How to find the best Pilates teacher in your area, and how to avoid the rest.

A physiotherapist does not inherently possess the skills to teach. A fitness instructor will not inherently understand. 

As a teacher of teachers I travel interstate to share my knowledge and to create strong, informed communities of Pilates professionals. I meet such amazing, inspiring educators everywhere I go. The level of expertise is refreshing, the desire to learn and do good by our industry is humbling and everywhere I go there are pockets of studios who are paving the way for a bright future for Pilates.

But, in the shadows of the light we shine, I see darkness. And there is an undercurrent of disdain, a quiet conversation being spoken behind closed doors of these studios who put every cent back in to their own success but who are prodded by those who use our name for their own benefit with no respect for what we do.

I am talking about those who use the word Pilates behind ‘clinical’ or ‘fitness’. My gripe with this is that Pilates is Pilates. The exercises we choose for our students are appropriate for them whether they are injured, in pain, pregnant, cross training for a marathon or looking to improve their overall health. Pilates is for everyone. And our expertise as Pilates teachers means that we have the skills, the education and the understanding of movement that we can put together a Pilates program appropriate for the body we are presented with.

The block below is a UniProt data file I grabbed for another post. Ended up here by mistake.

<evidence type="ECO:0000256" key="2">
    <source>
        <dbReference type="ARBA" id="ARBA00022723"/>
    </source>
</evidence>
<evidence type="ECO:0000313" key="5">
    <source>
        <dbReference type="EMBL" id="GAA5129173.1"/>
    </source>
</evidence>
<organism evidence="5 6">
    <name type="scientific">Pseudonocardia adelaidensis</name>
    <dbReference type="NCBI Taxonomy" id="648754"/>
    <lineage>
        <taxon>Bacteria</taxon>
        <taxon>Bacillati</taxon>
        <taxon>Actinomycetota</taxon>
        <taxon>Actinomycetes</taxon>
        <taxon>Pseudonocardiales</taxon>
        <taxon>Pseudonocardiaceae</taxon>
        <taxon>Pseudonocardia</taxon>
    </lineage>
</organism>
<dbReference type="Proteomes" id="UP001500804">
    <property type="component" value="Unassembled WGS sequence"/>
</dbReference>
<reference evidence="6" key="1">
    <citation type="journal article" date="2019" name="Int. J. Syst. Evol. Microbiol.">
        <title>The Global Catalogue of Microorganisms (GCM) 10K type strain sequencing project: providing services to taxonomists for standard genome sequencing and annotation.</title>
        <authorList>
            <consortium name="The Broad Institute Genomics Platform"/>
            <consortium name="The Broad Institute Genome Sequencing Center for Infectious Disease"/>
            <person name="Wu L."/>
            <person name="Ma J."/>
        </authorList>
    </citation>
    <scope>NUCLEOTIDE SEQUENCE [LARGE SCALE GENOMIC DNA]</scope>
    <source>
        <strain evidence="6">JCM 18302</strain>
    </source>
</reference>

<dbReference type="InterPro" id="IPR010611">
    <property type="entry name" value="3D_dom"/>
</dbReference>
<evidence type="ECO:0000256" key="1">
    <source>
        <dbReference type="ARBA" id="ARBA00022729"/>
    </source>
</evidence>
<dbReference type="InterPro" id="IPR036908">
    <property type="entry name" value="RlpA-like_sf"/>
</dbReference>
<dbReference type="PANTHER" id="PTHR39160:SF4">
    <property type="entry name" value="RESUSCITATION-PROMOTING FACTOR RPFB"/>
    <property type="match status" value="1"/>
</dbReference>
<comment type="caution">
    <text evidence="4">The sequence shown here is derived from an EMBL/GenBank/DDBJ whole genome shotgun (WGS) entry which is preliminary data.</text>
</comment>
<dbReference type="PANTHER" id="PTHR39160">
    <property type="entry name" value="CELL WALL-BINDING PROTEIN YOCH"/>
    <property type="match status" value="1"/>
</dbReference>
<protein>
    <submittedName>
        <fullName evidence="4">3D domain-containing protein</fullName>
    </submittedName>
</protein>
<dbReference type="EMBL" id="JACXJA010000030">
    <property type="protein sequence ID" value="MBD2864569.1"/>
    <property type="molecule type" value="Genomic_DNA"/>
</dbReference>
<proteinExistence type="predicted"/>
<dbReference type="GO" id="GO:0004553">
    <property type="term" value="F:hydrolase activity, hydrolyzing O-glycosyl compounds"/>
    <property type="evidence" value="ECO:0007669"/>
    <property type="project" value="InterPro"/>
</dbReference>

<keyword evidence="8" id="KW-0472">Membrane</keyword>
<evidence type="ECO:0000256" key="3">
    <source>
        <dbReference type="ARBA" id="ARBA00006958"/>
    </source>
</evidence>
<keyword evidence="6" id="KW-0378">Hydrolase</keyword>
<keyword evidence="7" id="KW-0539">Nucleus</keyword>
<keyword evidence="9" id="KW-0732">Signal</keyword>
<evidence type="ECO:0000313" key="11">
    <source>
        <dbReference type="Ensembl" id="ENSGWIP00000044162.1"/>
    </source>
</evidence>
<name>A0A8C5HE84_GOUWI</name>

Pilates is not meant to be ‘prescribed’ in a clinical setting. Nor is is meant to be taught haphazardly to 15 people bouncing around on a machine to music so loud they can not hear any instruction. Pilates is a system of movement and includes many aspects including breathe, awareness, control, timing and correct execution of movement taught with precision and care, with a deep understanding of joint placement, alignment and whole body integration for optimum performance and efficiency of movement.

Clinical or fitness classes are missing the point. They have taken one part of what we do and created a sub standard option for people who are either attending only because they can claim private health or are not prepared to pay full price. As a result they are receiving a service that calls itself something that it is not.

Beware the wolf in sheeps clothing.

“Concentrate on the correct movement each time you exercise, lest you do them improperly and thus lose all vital benefits.”

– Joseph Pilates

The thing is, these charlatans are everywhere. In the food industry there is fast food and there is whole food. One will eventually kill you, while the other one can heal you. These charlatans exist in every industry, under many guises. One of my teachers is also a landscaper and he likens it to customers employing a gardener to do a landscapers job and then wondering why the irrigation system doesn’t work. Usually it comes down to what the customer wants to pay or what they perceive the job to be. In housing you employ an architect to design the house, a builder to craft the frame and a bricklayer to build the walls. If you asked those guys to do the others job you’d end up with a pretty sub standard house at best.